John W. Schoen
Saturday, September 17, 2011
The U.S. is coming to Europe’s financial rescue.
So far, America’s role is fairly limited. But if the crisis continues to grow and the U.S. takes on a wider role, U.S. consumers and taxpayers could feel a bigger impact. The biggest exposure could come from America’s status as the single largest source of money for the International Monetary Fund.
The latest round of American financial assistance came Thursday with a promise by the Federal Reserve to swap as many dollars for euros as European bankers need. In the short run, those transactions won’t have much impact because the central banks are simply swapping currencies of equal value. If the move helps avert a wider crisis, it could help spare the global economy from another recession.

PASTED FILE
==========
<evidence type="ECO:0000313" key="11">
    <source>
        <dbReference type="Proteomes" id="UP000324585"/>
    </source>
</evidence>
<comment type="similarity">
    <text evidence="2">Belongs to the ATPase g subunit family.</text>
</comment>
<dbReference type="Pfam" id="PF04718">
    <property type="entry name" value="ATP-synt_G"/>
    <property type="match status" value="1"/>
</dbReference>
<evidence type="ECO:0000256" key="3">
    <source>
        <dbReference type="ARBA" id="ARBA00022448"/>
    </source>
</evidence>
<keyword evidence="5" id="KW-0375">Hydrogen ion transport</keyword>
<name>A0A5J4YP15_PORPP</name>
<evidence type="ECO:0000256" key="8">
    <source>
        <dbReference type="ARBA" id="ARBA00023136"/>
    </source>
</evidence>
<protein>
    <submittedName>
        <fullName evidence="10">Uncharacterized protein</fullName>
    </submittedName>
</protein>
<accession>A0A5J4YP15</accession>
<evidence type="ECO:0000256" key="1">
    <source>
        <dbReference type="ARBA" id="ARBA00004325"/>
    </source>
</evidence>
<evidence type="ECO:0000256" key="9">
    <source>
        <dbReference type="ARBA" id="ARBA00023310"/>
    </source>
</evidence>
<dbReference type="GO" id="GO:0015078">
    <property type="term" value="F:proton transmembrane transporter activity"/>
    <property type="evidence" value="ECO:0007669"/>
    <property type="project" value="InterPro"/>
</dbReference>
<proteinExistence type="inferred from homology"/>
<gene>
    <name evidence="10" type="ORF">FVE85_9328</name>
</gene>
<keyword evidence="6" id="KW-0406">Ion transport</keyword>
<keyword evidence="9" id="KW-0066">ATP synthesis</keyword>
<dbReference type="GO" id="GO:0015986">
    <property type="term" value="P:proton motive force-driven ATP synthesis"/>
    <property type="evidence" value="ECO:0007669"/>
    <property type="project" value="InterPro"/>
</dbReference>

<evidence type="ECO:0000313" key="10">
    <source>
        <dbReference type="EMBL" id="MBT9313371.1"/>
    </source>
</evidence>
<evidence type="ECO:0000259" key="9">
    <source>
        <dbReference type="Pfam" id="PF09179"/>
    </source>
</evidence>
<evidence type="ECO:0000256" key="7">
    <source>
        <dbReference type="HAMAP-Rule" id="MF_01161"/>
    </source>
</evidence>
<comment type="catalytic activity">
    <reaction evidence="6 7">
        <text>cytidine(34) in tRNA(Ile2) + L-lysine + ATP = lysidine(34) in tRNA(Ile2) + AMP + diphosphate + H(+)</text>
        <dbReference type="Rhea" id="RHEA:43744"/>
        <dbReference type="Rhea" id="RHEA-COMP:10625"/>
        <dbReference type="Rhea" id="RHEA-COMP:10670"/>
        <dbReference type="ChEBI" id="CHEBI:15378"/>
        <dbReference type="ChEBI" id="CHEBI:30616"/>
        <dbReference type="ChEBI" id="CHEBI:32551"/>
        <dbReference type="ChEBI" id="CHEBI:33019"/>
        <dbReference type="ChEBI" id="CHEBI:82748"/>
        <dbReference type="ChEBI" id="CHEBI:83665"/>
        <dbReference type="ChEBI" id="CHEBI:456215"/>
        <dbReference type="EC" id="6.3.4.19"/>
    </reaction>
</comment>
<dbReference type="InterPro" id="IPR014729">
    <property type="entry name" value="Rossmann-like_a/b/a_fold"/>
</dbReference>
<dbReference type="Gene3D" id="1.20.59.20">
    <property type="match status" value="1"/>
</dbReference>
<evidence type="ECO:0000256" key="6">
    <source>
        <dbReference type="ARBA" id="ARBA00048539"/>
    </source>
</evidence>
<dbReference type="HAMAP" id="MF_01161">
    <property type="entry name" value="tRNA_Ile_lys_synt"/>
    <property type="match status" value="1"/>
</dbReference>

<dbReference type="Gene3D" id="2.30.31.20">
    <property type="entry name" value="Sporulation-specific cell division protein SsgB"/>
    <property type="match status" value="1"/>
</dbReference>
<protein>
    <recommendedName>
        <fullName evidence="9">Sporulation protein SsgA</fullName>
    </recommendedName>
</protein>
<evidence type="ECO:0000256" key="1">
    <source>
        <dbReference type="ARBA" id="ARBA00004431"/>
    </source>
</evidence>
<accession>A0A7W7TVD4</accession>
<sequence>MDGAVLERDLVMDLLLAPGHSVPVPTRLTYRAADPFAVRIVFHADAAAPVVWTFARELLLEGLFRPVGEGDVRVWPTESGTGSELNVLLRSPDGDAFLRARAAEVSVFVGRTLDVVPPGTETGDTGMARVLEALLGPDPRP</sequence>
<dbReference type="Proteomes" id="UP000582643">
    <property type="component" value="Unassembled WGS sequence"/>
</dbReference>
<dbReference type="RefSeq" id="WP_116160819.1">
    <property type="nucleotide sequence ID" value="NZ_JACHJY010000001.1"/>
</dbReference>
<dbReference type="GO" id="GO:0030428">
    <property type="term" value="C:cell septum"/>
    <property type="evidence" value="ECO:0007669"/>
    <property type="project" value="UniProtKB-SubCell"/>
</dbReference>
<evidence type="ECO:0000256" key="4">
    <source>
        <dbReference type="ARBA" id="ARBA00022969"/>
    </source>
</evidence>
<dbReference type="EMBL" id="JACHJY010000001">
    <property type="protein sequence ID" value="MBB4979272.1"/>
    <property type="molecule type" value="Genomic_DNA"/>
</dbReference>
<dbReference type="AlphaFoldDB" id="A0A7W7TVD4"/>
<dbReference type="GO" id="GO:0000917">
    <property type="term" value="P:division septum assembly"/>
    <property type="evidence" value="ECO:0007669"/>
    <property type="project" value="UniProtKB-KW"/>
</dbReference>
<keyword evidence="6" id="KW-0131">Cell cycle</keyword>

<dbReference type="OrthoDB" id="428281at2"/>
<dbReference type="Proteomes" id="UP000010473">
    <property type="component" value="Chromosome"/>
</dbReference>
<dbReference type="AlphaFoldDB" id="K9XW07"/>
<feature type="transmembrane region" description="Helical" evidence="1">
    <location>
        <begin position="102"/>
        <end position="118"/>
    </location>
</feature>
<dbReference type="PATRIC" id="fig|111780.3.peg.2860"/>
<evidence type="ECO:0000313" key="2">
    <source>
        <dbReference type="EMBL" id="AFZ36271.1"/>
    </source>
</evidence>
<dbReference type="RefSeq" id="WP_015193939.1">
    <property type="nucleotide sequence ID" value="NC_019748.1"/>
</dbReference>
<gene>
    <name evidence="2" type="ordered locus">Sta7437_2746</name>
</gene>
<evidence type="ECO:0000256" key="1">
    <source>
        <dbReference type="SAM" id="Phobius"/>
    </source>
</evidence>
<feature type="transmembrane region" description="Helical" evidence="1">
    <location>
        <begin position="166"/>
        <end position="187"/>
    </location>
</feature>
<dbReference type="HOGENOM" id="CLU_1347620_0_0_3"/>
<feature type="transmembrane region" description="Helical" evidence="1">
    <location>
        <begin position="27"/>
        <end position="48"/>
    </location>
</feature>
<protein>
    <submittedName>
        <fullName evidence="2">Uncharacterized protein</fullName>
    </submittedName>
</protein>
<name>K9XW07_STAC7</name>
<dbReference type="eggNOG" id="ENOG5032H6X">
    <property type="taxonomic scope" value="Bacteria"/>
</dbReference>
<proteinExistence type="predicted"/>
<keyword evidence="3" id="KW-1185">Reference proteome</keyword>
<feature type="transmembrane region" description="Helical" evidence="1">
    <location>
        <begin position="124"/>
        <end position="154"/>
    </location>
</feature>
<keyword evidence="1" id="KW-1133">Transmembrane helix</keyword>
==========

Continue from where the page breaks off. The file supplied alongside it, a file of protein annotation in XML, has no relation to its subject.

But over the long term, consumers could feel the impact of central bankers flooding the financial system with cash, according to John Ryding, chief economist at RDQ Economics.
“This is a lender of last resort function,” he told CNBC. “With the dollar injections that the Fed has done, it’s like giving a patient medicine with really bad side effects.” Ryding said the bad side effect in the U.S. has been inflation, which has picked up to 3.8 percent year over year.